Finneran is a conservative Democrat and has surprising stands on many current issues. In other words, he’s not a moonbat even though he is a Democrat. This week, he has a co-host Todd Feinburg who is generally on the right. So, I was very interested when they announced their next segment would be on gun rights.

I turned up the volume and began a slow boil. They interviewed anti-gun leader John Rosenthal who sponsors a giant pro-gun control billboard placed on the Massachusetts turnpike near Boston. He is unveiling a new campaign on it—one that suggests we would have peace in our inner cities if only the NRA hadn’t bought off Congress and the White House.

Finneran objected to this and I waited for fireworks. They didn’t happen because his objection was to the thought that any lobbyist can “buy” a Congress critter at all. He and Feinburg, who I thought might know better, let Rosenthal get away with a lot of big, fat, porking anti-gun lies.

1) Rosenthal mentioned he was a gun owner and shoots skeet. At the same time, he opposes ownership of small handguns (maybe even target models) and “military-style” weapons. Too bad Finneran or Feinburg couldn’t point out that many people use “military-style” rifles for well-organized target shooting (Camp Perry matches anyone) and the guns are not true military guns anyway.

2) Rosenthal repeatedly talked about criminals buying guns in gun shows which he described as unregulated. He said most guns sold there go to anyone with the money. That’s not true. Gun shows are not a big source of crime guns and licensed dealers have to follow the same laws they would follow in their shops.

3) Rosenthal mentioned that most gun owners support a system where criminals could not easily buy guns. That could be true. I don’t like criminals buying guns, but the devil is in the details. He wants a Massachusetts style registration/licensing scheme—the same one that drove me out of the state.

I got to work before the segment ended and was so incensed I tried the call-in number but got a busy signal. Unless there was a change after I parked the car, there was little refutation of Rosenthal’s outright fibs, most of which were lies of omission. He knows that gun shows are not unregulated. He knows most gun owners would not support a Massachusetts-style scheme. He knows that “military-style” guns are not truly military guns.

Finneran and Feinburg should know better. They need to do a little research before letting outright lies go over the airwaves. Ironically, Finneran cannot touch a gun legally. Heh, maybe Rosenthal should invite Finneran for some skeet shooting and we can watch him give Finneran a gun and then we can watch the arrests. Nah, I couldn't nark like that.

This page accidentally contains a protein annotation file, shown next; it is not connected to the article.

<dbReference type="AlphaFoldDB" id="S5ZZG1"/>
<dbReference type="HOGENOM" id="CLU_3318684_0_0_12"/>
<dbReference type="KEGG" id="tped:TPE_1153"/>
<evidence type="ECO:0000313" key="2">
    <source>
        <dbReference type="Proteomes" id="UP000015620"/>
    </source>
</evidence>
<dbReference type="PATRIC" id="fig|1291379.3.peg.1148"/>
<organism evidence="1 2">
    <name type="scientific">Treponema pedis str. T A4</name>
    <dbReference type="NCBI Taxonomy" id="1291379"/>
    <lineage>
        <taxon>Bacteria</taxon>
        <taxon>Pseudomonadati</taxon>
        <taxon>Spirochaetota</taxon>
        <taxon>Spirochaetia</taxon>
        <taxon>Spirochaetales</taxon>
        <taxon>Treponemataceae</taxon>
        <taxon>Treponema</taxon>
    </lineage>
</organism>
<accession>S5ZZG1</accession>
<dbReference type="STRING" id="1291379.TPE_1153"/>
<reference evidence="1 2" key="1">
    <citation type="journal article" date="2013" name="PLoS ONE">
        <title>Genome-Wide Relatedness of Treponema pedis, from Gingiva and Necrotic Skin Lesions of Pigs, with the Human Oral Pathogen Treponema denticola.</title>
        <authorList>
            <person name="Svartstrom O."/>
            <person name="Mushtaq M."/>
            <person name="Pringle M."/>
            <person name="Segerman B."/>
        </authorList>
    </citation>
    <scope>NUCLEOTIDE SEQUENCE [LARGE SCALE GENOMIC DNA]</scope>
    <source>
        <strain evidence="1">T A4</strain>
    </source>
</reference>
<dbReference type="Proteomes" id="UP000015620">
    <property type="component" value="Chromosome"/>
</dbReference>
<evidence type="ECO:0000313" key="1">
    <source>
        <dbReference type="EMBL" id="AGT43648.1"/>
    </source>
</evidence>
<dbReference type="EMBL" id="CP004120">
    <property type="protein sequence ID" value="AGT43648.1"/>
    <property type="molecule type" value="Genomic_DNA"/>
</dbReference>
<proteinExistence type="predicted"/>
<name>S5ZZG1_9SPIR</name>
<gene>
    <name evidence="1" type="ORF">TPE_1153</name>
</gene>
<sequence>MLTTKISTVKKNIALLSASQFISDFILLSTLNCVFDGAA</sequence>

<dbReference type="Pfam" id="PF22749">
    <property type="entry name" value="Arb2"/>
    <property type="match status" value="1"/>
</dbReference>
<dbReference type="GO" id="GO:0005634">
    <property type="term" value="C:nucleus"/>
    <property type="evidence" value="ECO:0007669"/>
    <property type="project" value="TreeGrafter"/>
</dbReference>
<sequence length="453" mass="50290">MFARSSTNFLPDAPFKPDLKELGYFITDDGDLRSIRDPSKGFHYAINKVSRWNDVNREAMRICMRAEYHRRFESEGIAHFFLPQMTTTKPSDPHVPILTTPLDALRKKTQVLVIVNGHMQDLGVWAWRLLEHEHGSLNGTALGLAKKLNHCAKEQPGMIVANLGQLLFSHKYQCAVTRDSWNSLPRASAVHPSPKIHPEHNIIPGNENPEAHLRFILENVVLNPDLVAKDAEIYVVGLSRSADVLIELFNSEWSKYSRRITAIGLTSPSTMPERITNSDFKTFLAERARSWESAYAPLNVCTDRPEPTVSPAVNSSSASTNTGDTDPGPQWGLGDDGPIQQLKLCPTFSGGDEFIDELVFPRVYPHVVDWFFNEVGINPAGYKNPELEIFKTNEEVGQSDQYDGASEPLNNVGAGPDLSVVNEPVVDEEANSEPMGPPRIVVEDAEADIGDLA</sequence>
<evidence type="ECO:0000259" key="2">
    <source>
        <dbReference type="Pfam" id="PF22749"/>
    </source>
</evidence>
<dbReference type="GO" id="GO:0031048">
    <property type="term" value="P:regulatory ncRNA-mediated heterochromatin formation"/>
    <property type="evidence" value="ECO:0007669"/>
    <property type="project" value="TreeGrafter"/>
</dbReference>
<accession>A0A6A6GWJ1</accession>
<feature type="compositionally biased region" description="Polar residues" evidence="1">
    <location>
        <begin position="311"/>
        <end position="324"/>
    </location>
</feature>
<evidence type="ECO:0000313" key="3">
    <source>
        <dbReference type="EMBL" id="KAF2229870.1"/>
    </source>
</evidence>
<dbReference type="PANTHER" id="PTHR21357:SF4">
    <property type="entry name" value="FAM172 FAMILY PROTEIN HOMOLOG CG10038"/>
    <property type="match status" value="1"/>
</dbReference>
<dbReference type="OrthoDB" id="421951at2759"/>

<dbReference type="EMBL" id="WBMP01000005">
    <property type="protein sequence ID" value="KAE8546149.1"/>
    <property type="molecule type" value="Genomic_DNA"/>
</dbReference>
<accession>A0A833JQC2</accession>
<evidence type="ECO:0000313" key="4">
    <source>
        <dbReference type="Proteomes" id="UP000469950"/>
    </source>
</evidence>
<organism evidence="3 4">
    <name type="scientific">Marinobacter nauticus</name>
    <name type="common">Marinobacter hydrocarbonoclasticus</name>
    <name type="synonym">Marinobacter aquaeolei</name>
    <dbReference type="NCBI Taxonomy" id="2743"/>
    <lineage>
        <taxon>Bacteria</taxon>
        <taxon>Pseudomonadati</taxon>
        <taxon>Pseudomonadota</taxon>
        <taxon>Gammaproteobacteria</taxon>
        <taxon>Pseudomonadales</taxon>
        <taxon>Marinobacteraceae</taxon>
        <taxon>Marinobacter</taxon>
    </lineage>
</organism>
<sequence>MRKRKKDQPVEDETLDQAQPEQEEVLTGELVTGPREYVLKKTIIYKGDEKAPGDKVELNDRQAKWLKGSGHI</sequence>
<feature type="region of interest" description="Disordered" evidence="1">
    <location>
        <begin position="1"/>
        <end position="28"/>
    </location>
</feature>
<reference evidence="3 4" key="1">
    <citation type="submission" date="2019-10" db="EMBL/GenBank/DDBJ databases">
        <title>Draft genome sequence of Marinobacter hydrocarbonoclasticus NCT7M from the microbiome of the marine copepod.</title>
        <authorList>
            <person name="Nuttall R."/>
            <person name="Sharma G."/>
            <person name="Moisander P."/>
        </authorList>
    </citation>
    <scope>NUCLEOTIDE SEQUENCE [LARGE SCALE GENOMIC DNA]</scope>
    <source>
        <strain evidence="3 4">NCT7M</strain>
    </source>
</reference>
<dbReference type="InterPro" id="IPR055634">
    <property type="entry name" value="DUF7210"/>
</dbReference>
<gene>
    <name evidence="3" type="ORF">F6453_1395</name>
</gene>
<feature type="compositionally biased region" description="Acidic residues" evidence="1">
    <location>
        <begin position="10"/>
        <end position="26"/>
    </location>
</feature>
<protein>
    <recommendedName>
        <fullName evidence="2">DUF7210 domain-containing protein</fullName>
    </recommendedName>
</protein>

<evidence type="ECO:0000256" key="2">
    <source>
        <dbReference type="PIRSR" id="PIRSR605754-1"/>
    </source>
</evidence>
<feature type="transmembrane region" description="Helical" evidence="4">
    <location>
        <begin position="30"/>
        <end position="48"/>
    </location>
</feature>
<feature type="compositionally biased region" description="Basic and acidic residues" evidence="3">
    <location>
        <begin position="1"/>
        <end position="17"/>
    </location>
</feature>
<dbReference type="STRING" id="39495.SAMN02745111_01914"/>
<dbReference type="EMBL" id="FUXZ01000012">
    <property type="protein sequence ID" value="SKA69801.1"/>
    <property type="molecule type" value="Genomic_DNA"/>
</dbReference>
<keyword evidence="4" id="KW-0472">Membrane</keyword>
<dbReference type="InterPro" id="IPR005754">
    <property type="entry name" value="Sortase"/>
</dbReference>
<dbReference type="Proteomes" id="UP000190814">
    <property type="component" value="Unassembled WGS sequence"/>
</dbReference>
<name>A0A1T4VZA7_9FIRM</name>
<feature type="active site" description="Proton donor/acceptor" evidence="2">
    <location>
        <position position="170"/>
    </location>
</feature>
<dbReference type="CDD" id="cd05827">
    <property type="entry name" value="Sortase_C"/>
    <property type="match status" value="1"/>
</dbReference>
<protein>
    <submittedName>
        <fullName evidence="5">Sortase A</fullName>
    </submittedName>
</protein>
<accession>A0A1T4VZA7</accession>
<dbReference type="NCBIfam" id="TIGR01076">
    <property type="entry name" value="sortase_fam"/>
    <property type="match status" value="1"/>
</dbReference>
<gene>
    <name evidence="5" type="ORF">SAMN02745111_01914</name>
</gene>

Sunday, July 08, 2007

Ammo, Dollars, and OSHA

Yosemite Sam and I went to our favorite gun store yesterday. We keep a fair amount of ammo on hand and also reload calibers we shoot the most. Thus we haven’t had to buy ammo like .45 Long Colt for awhile. Yes we've had to buy .22LR and other stuff, but that didn’t prepare us for sticker shock. As I reached for a box of Cowboy style .45LC, I saw a price sticker of $33.95 on the boxes and quickly snatched back my hand.

This is not a rare caliber people. It's become even more popular with Cowboy Action shooting. I decided that it was time to revisit the loading bench rather than buying new fodder. I know there’s good reasons for the price increase in ammo. I've been keeping up with posts from various people, but this hits home. It could also be very discouraging for those that are new to shooting. It is hard to buy a product for $33.95 that you’re planning to burn up in one short range session.

If you think prices are bad now, there's a proposed OSHA regulation that would treat small arms ammunition just like the most powerful explosives. If promulgated, the regulation would kill sport shooting. Xavier is all over it (as are gunnie organizations), so go do the clicky thing and learn more.

This proposed (and I have to stress it is only proposed) regulation is a perfect example of the law of unintended consequences. Every law, rule or regulation has goals—sometimes good sometimes bad depending on how you look at it. But, every one of them had consequences that no one foresaw. For instance, outlawing certain drugs has led to gang warfare, full prisons, and mayors bleating about banning guns in inner cities.

Let’s assume that OSHA is not ran by a bunch of bed-wetting gun fearing wussies (I know it’s a tretch). The employees who researched and drafted the proposal just want to make us safer. They want to reduce the loss of life of explosions in gun stores. Of course, this is a non-problem, but when did that ever stop a regulator.

The unintended consequence of such a regulation would be to virtually kill ammo sales. Thus a government agency presumably with no intent to damage ammo retailers and manufacturers could accomplish what anti-gunnies have been trying to do for years.

If I thought a box of .45 Long Colt was too expensive, if this rule passes I ain’t seen nothing yet.

Tuesday, July 03, 2007

Summer Camp that Goes Boom

I suffered a minor disappointment today. I glanced at the New York Times before starting my work day and saw a summer camp that teaches participants how to use explosives properly.

I can't say that I've ever been into blowing things up, but I certainly could have a lot of fun doing just that. It seems like the camp is only for high school kids who are planning a mining or explosives engineering career. I wonder if I could pass as a high school kid....